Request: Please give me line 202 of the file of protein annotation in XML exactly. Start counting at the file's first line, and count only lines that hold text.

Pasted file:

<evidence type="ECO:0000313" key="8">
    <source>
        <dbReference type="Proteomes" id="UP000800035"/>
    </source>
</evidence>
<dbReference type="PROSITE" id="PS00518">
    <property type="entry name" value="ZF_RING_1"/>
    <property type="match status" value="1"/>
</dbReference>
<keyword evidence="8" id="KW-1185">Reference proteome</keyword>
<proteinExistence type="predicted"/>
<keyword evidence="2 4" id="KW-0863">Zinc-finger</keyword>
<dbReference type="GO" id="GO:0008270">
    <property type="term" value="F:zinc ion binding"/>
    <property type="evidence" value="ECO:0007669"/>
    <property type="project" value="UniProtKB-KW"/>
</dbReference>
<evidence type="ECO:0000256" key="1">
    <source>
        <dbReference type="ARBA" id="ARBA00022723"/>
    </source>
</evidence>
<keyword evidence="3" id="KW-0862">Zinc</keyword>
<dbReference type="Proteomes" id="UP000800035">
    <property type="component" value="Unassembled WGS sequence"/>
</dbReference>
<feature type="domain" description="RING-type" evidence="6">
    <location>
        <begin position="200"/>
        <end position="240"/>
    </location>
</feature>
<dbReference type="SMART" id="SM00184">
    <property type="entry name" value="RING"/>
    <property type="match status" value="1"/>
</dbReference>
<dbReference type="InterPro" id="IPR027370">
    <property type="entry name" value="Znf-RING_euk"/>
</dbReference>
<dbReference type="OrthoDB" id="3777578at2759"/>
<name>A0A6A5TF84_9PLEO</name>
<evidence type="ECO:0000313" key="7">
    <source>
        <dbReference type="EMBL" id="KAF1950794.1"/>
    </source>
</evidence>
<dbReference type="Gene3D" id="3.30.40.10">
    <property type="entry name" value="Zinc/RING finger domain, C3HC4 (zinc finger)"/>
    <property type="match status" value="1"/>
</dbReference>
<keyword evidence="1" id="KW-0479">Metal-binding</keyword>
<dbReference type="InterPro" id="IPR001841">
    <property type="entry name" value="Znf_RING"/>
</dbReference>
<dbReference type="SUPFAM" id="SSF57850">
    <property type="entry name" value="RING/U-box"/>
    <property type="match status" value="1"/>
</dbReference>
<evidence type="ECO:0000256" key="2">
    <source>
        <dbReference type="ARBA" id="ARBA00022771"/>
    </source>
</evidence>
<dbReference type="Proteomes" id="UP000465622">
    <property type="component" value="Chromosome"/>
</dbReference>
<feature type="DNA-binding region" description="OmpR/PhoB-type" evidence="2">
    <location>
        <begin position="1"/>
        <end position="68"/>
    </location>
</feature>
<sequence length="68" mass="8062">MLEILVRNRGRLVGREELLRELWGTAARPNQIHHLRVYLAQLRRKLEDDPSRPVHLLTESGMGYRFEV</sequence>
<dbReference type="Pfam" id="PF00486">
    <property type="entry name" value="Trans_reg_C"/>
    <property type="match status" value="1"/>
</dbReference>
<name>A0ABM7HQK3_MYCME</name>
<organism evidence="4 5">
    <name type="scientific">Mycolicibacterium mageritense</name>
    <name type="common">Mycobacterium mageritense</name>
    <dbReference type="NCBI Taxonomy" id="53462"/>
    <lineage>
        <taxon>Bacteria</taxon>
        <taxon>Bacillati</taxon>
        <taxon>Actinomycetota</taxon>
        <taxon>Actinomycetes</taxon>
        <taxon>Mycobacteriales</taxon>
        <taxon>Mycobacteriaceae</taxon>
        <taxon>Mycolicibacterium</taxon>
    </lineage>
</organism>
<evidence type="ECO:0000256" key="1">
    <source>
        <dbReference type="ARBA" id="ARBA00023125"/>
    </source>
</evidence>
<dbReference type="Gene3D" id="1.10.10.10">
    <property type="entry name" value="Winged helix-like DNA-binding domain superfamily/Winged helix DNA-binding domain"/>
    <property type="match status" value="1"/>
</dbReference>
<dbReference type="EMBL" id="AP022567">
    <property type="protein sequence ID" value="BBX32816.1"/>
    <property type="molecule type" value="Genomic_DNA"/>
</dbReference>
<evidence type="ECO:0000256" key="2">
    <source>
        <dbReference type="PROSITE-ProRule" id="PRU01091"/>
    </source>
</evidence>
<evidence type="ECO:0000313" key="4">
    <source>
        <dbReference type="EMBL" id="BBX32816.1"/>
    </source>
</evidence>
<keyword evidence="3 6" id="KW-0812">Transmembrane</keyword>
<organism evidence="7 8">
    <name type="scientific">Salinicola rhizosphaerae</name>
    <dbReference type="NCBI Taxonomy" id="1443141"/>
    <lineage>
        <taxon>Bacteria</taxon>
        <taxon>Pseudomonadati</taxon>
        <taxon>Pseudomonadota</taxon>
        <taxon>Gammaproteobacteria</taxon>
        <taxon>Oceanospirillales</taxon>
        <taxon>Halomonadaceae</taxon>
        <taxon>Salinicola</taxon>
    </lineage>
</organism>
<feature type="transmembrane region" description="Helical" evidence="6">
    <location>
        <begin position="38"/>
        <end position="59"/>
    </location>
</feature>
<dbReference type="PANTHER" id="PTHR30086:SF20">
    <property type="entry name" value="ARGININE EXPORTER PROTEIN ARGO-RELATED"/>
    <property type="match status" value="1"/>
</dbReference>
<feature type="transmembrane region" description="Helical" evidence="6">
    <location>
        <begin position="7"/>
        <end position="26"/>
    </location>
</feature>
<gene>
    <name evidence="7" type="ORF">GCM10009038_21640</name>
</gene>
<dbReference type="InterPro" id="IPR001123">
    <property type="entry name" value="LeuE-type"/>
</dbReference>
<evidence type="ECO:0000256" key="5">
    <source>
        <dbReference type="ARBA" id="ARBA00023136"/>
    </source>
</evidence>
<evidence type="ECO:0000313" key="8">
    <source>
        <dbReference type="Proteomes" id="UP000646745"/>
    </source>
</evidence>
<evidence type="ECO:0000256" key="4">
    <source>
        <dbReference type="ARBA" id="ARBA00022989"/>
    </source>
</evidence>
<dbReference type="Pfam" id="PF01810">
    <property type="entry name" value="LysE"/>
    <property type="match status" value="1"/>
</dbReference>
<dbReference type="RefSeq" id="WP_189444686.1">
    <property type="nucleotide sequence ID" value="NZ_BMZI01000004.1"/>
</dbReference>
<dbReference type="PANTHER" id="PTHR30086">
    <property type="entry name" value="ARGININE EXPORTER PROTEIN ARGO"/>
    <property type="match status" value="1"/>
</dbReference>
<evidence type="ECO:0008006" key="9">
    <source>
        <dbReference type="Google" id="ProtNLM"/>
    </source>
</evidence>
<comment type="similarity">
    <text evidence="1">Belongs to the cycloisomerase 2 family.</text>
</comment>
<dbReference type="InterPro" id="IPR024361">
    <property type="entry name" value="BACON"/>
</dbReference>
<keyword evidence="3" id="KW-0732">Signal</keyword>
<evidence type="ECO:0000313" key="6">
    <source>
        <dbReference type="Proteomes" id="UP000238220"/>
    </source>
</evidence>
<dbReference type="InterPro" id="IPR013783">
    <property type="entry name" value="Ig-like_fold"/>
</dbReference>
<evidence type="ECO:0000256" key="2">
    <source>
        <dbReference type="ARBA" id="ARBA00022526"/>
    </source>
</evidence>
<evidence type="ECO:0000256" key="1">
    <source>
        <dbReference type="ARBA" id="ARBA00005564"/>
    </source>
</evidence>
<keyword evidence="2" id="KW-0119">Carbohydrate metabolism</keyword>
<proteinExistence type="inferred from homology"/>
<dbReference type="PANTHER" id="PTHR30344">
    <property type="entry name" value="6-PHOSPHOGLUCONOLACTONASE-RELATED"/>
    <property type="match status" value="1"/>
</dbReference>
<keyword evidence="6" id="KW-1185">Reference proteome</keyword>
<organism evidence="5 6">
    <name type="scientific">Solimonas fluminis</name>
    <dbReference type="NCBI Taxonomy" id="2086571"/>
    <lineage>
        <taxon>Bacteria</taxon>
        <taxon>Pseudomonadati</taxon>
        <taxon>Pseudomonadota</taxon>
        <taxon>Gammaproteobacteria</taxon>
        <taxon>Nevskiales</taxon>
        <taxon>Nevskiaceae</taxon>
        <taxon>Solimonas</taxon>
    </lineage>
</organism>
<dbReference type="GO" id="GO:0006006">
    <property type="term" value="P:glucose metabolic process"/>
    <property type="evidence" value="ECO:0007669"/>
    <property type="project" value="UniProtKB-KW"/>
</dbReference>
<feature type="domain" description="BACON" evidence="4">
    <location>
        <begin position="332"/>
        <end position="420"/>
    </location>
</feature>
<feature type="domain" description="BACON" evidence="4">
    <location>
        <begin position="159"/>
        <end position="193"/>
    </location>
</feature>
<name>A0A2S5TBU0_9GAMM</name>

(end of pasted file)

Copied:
</evidence>